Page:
Takeaways from NAB Show 2017

Pat Ivers addresses the TV Luncheon audience at NAB Show in Las Vegas.

TV is on its way out they say. Well, “they” probably weren’t with the group from Sorenson Media that attended the National Association of Broadcasters (NAB) Show this week.

Over 103,000 broadcast and film professionals, investors, advertisers, and vendors, gathered to learn, educate, and network at the Las Vegas Convention Center. As one of the largest, and growing, tradeshows in the world, the 2017 NAB Show stands as evidence that TV is most certainly not on its way out. In fact, Sorenson Media executives used the event to show how the Spark product suites are helping to make TV more relevant than ever.

Sorenson Media Sponsors TV Luncheon

Sorenson Media CRO Pat Ivers addressed an audience of over 1,000 attendees at the TV Luncheon on Monday, Apr. 24, introducing Sorenson Media as the luncheon title sponsor. Each attendee received a Sorenson Media chair drop introducing the Spark Analytics Suite and Ad Suite. Following Ivers’ introduction, actress and producer America Ferrera received the NAB Television Chairman’s Award, and Univision anchor María Elena Salinas was inducted into the NAB Hall of Fame.

CEO Marcus Liassides Speaks in Panel Session: “Addressable TV – How Data & Analytics Enable Advertisers to Improve ROI”

Marcus Liassides (3rd from right) speaks to an audience during a panel session.

Sorenson Media CEO Marcus Liassides spoke in a panel session on Tuesday, Apr. 25, with fellow panelists Bruce Anderson, CTO at Invidi Technologies, Michael Bologna, President at one2one Media, and Rob Weisbord, COO at Sinclair Digital Group. Christopher Ensley of Noble Capital Markets moderated the panel.

The session explored the topic of addressable TV, revealing how new technologies are enabling TV planning and buying by offering data and insights previously unavailable to marketers.

“The addressable TV market opportunity we see now is just the tip of the iceberg,” Liassides explained. “The ability to serve ads to the TV itself at the glass is game changing.”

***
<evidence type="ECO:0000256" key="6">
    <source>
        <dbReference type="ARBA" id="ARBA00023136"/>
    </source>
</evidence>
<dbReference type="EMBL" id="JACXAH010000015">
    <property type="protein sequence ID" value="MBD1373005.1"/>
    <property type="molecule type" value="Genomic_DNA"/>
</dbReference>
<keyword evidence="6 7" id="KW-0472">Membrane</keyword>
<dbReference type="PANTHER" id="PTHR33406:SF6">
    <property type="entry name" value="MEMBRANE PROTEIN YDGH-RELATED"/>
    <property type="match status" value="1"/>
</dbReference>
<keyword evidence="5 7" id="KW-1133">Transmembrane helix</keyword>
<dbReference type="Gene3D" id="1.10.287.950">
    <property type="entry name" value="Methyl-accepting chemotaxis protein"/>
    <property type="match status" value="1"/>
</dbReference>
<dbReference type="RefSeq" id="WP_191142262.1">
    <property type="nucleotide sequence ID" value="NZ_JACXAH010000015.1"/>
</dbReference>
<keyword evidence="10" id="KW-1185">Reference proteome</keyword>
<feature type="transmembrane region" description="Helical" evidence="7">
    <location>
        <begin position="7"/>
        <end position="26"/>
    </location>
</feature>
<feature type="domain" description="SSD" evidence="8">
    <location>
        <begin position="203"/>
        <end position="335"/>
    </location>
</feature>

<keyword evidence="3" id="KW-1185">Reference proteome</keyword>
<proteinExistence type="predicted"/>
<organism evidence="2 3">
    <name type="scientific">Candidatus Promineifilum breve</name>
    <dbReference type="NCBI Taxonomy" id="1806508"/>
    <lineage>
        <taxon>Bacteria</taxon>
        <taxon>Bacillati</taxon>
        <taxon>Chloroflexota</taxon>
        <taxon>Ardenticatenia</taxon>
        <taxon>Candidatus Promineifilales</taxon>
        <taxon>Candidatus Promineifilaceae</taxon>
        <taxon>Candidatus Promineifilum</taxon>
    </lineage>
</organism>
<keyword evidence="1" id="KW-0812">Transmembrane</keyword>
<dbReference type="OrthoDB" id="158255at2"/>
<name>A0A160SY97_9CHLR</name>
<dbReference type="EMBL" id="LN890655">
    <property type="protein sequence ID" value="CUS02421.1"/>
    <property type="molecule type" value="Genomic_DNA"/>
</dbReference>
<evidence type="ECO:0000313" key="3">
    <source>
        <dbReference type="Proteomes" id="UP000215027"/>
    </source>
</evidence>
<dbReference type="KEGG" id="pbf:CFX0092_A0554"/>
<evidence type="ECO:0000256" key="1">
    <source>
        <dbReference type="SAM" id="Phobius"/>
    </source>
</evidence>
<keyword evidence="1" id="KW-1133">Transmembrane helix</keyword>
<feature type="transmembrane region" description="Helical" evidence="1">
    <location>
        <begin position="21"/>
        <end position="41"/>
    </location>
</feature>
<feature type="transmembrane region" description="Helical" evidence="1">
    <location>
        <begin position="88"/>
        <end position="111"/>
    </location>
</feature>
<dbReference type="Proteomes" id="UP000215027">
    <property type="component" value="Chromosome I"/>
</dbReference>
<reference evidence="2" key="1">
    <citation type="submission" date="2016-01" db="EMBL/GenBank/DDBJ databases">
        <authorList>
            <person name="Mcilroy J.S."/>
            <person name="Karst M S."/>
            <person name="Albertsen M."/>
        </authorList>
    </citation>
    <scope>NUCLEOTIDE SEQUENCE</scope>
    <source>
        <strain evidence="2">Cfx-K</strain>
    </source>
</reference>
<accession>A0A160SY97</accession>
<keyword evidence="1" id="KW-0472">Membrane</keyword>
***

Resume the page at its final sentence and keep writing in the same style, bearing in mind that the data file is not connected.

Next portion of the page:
The panel agreed that Smart TVs have unlocked a world of data gathering and interactivity that will drive TV addressability forward.

Bologna pointed out that, “In order to progress addressable TV further, there needs to be systems and automation, and those things are being built by those on this panel.”

Technology companies can’t make addressable TV happen alone, however. Weisbord emphasized the need for cooperation between broadcasters and technology providers. Speaking for his industry Weisbord added, “Broadcasters jumping into the mix for addressable TV and making inventory available is really important, and we are committed to it.”

When asked to address the common belief that TV is slipping into irrelevance as digital alternatives grow, the panelists quickly offered evidence that TV isn’t going anywhere. TV continues to lead in viewability and also has a lack of fraud compared to digital advertising, the panelists argued.

Liassides closed the session acknowledging that advances in data collection and TV addressability will raise concerns around privacy issues.

“We need to be aware of the sensitivity around addressability on the TV set. It is happening on all other digital devices, but it’s new to the TV,” Liassides said. “We all are committed to being responsible with how this is handled.”

Other Tech Trends at NAB

Over 1,700 exhibitors spanned more than 1,000,000 square feet of exhibit floor at the NAB show. Here are just a few of the impressive new technologies that were on display:

Massive LED Screens

Absen, an LED display screen manufacturer, showed off two 15-foot video screens on the exhibit floor. The screens have unprecedented color accuracy and resolution.

HDR Video

Canon set up a staged scene with a live actress to show off HDR video cameras.

Drones and More Drones

Drones continue to be the trendiest attraction at the show, coming in all shapes and sizes.

Sam Petersen
Sam Petersen
Content Marketing Manager
Sam is a conflicted marketer. He loves being creative, but also thrives on numbers and analytics. Sam has worked in several messaging-focused roles during his career, including journalism, PR, product marketing, and now, content marketing. When he's not stewing over his conflictual identity, he heads to the mountains to hike, ski, run, etc.